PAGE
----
All atoms have less mass than the combined masses of the particles of which they are composed. The energy equivalent of the missing mass of a nucleus is called the binding energy; the greater the binding energy of a nucleus, the more the energy is needed to break it apart.

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    8-8. Binding Energy per Nucleon

    The binding energy per nucleon is found by dividing the total binding energy of the nucleus by the number of nucleons (protons and neutrons) it contains; the greater the binding energy per nucleon, the more stable the nucleus.

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    8-9. Nuclear Fission

    Lise Meitner (1878-1968)

    Enrico Fermi (1901-1954)

    A chain reaction is a series of fission reactions spreading through a mass of an unstable radionuclide such as uranium. When a nucleus undergoes fission, two or three neutrons are released and can cause other nuclei to split and begin a chain reaction. The first chain reaction was demonstrated by the Italian physicist Enrico Fermi in Chicago in 1942.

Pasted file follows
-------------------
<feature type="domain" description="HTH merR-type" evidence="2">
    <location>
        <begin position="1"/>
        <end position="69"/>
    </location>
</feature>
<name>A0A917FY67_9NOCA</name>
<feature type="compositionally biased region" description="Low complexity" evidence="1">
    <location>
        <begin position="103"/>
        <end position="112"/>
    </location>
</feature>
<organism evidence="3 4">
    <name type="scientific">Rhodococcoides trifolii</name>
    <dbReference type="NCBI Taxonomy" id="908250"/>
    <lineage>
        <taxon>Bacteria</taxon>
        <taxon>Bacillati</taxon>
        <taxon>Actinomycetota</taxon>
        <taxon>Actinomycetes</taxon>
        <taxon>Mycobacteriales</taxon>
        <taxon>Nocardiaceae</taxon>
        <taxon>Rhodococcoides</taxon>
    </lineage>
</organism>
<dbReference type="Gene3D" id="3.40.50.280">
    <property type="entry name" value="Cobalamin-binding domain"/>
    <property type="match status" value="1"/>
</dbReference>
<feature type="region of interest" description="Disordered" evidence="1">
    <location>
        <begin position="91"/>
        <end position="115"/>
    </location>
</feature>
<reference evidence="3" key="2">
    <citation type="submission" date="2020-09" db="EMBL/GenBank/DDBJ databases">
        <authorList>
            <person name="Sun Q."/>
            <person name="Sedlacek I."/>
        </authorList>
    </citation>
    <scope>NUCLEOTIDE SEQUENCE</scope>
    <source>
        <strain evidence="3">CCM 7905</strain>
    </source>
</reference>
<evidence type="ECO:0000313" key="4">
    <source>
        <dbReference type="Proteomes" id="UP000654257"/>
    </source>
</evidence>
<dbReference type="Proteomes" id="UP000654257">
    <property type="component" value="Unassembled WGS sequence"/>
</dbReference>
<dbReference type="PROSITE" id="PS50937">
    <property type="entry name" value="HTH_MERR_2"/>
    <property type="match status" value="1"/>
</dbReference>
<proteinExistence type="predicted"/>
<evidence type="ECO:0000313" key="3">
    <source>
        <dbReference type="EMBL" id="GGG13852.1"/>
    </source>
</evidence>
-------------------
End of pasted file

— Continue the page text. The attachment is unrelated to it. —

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    8-10. How a Nuclear Reactor Works

    A nuclear power plant transforms nuclear energy into electricity. The chain reaction within a nuclear reactor is controlled by a moderator which slows down neutrons.Reactors use enriched uranium as a fuel.

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    LAST, and VERY IMPORTANT is the COOLING of the whole system. This is the ONLY WATER THAT IS NOT COMPLETELY ENCLOSED. Usually comes from a nearby lake or river, recirculated back into the river…

    ENCLOSED water circulates around fuel—gets HOT HOT HOT

    More ENCLOSED water is heated to boiling,

    producing steam,

    which turns a turbine—causing the coils of an ELECTRIC GENERATOR to rotate---remember Ampere’s law?


    • Super heated water (enclosed)

    Nuclear fuel

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    8-11. Plutonium